392 Cohen Hall
Dark Matter, Dirty Xenon, and the Limits of Laboratory Experiments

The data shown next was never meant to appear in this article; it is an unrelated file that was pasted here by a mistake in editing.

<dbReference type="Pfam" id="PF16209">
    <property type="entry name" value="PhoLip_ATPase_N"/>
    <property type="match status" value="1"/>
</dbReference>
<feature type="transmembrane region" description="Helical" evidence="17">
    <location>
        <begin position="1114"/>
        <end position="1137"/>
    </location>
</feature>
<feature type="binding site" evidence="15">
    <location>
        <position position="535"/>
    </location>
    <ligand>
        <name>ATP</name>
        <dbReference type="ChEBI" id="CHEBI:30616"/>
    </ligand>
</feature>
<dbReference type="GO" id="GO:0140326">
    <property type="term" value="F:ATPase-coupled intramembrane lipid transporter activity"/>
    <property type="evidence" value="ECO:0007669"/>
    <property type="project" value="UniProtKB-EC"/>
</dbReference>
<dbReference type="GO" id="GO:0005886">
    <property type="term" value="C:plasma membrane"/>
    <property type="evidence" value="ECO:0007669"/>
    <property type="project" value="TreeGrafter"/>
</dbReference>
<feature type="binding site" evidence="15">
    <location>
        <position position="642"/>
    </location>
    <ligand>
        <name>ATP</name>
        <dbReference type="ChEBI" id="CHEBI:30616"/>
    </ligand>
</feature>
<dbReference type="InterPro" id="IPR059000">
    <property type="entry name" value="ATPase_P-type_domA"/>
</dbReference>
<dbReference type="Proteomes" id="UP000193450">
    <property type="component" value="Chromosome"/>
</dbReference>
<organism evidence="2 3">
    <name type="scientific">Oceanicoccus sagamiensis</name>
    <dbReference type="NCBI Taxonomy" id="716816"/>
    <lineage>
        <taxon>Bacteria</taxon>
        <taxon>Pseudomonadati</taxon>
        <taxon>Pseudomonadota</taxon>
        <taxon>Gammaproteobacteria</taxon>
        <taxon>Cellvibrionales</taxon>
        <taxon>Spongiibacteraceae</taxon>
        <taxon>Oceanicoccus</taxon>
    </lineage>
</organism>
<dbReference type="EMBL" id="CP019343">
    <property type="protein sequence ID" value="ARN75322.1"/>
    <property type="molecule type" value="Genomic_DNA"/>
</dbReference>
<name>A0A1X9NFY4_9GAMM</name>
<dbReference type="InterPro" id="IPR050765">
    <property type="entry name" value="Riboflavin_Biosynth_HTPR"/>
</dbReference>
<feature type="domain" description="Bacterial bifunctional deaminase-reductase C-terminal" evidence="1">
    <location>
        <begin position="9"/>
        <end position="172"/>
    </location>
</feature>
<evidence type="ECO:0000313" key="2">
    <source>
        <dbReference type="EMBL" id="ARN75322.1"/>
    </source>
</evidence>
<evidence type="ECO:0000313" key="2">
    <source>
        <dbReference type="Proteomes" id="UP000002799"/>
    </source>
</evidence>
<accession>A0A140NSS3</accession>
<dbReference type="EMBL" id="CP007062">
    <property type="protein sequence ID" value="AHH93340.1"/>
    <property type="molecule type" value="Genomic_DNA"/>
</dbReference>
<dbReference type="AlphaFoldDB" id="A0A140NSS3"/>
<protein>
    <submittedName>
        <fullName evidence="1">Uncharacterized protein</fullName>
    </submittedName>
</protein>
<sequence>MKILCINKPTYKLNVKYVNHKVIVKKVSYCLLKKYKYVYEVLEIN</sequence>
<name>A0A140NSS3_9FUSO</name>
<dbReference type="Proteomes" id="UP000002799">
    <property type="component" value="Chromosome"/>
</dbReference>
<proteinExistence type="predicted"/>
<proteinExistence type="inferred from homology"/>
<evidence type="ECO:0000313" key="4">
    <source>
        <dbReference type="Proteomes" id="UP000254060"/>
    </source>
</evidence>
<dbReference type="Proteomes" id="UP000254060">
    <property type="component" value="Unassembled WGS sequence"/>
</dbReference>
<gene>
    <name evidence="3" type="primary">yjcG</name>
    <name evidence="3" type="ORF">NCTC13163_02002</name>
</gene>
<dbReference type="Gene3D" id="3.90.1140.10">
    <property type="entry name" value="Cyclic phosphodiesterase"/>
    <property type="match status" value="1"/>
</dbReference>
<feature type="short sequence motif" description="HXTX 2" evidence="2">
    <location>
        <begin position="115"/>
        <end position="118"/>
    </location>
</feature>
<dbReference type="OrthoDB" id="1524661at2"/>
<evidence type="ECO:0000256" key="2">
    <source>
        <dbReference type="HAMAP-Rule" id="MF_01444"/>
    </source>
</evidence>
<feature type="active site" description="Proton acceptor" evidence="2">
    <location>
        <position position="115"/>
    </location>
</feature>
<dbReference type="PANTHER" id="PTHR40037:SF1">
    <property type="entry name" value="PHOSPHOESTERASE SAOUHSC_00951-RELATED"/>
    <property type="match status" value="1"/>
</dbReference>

Laboratory sciences crucially depend on experiments being clean. But what is clean? In this talk, I open up different versions of clean relating to different ontological registers, and trace the material practices of cleaning as they are attuned to experimental specificities. My case is the XENONnT experiment in the Gran Sasso Mountains of Italy which is meant to detect dark matter in the form the hypothetical WIMP – the Weakly Interacting Massive Particle. This experiment is clean when it is ‘free from signals that mimic dark matter’. In practice, such cleanliness has been difficult to achieve – soaps may be radioactive, steel may spread electronegativity, and humans are altogether dangerously filthy. And because, at least thus far, dark matter remains elusive, it is impossible to tell whether the meticulously cleaned detector is adequately clean. Additional cleaning efforts will make the detector sensitive to neutrino particles: a background that cannot be cleaned away. As the experimenters dread the possibility that this means their experiment will end in limbo, other physicists are now trying to detect other hypothetical dark matter particles with other kinds of experiments, requiring other kinds of cleanliness. The XENONnT experiment itself, meanwhile, has had to ensure that it does not interfere with environmental cleanliness, as per the demands of the surrounding society.